Given that the EMLR recorded no intermediate calculations, no implicit proof of “false position” division guessing can be found. Concerning the 65 RMP and AWT examples not one explicit or implicit scribal use of ”false position” was found. What was found: the division of fractions 1/n by a second fraction 1/p first scaled 1/n by (m/m) to m/mn so that m/mnp was recorded 65 times to concise unit fraction series (that summed the best divisorsMathworldPlanetmath of denominator mnp often by red auxiliary numbers to numerator mm in ways that 19th and 20th scholars failed to decode). In six cases, all five AWT problems and RMP 38, proofs inverted divisor 1/p to p/1 such that m/mnp times p/1 returned 1/n (Gardner, 2006, M. Gardner, 2008).

In summary, the EMLR’s 26 lines of text responded to the same infinite series question, found an exact unit fraction series for each unit fraction, when needed. Concerning details, the EMLR student scaled Horus Eye (binary), composite and prime unit fractions by single and double LCMs (m/m) to concise and awkward exact unit fraction series. EMLR data reported finite series without 1920s scholarly induced “false position” guesses that were misreported with respect to the AWT, the RMP and other texts. That is, the EMLR implied when contrasted to the AWT and RMP that scribal division and proofs inverted divisors and multiplied in the modern arithmetic operation manner .


1. Campbell-Kelly, M., Croarken, M., Flood, R., and E. Robson, E. (Eds.). (2003). The history of mathematical tables from Sumer to spreadsheets. Oxford: Oxford University Press.

2. Chace, A.B., et al, The Rhind Mathematical Papyrus, 2 volumes, Oberlin, Math Association of America, 1927.

3. Eves, H. (1961). An introduction to the history of mathematics. New York: Holt, Rinehart and Winston.

4. Gardner, M. (2004). The Egyptian Mathematical Leather Roll, attested short term and long term. In I. Grattan-Guiness, and B. C. Yadav (Eds.), History of the mathematical sciences (pp. 119–134). New Dehli: Hindustan Book Agency.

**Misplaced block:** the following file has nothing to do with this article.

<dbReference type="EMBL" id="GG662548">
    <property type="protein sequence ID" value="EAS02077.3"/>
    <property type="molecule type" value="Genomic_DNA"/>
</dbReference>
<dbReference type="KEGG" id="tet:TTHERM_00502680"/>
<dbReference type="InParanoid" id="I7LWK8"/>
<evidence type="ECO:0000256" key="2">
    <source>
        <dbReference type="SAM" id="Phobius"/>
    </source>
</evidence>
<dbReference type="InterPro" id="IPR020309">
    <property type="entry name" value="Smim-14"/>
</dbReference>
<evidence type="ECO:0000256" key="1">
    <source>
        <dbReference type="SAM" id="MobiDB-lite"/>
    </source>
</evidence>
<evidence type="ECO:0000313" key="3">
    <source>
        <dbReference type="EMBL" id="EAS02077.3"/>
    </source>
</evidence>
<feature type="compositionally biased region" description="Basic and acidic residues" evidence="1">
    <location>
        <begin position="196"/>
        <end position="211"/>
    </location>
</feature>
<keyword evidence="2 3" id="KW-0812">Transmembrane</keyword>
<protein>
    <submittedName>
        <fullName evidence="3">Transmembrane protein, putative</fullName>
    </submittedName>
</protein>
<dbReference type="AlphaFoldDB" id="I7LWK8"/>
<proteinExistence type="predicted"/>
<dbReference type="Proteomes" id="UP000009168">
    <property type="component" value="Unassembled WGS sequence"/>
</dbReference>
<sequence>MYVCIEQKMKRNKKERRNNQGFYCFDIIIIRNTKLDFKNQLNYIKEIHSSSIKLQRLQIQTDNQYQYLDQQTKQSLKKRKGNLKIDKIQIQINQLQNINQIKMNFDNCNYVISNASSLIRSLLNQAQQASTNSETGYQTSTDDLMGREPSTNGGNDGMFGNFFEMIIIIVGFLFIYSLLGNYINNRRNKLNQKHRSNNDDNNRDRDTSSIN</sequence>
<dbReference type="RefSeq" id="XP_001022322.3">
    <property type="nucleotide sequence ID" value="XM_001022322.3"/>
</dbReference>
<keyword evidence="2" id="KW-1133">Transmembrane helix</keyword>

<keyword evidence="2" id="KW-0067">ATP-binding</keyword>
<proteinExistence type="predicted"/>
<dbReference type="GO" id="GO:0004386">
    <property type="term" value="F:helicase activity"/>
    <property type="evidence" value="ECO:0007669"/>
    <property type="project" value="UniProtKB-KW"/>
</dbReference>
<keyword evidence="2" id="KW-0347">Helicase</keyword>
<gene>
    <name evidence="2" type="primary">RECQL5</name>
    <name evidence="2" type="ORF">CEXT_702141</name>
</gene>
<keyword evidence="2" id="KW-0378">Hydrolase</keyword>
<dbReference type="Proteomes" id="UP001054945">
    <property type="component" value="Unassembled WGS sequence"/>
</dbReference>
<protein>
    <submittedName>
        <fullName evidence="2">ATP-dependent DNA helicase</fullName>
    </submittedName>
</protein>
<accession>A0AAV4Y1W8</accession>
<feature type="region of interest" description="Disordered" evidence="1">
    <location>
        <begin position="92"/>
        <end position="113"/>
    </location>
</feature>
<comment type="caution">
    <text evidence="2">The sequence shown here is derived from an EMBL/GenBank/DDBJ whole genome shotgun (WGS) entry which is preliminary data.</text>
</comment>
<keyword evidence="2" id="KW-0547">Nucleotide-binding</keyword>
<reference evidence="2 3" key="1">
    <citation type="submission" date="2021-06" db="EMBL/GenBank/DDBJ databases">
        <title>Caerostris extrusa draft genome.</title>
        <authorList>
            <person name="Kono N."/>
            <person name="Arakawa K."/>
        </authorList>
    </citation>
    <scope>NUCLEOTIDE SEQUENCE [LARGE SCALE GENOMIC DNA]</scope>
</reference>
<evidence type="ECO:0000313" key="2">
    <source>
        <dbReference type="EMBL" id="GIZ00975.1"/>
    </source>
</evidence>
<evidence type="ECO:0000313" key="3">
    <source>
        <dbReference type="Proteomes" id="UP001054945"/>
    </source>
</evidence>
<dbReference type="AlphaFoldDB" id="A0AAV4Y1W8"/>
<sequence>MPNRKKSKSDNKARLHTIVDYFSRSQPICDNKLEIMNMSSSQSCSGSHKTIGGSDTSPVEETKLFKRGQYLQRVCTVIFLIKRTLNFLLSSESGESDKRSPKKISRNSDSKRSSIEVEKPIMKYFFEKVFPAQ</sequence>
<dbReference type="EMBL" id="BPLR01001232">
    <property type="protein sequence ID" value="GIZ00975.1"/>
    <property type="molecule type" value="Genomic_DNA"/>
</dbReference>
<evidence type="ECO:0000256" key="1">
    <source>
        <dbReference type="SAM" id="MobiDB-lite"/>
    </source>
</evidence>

5. Gardner, M. (2006). The Arithmetic used to solve an ancient Horus-Eye problem. Ganita Bharati: Bulletin for the Indian Society for the History of Mathematics, David Pingree . Volume, 28, 157–173.

6. M. Gardner. (2008, July 21). Breaking the RMP 2/n table code. (Web log comment. Retrieved From

7. Gillings, R. J. (1972). “The Egyptian Mathematical Leather Roll”, Mathematics in the Time of Pharaohs, 89-104.

8. Ore, O. (1948). Number TheoryMathworldPlanetmath and its History. New York: McGraw Hill.

9. Seyf A., Hall, H. H. (1927). Laboratory Notes: Egyptian Mathematical Leather Roll of the Seventeenth Century BC. British Museum Quarterly 2, 56–57.

10. Vymazalova, H. (2002). The Wooden Tablets from Cairo: The Use of the Grain Unit HK3T in ancient Egypt.” Archiv Orientalni, 70(1), 27–42.

Title Mathematics in Egypt: Mathematical Leather Roll (2014 Update)
Canonical name MathematicsInEgyptMathematicalLeatherRoll2014Update
Date of creation 2014-03-12 16:47:25
Last modified on 2014-03-12 16:47:25
Owner milogardner (13112)
Last modified by milogardner (13112)
Numerical id 52
Author milogardner (13112)
Entry type Definition
Classification msc 01A16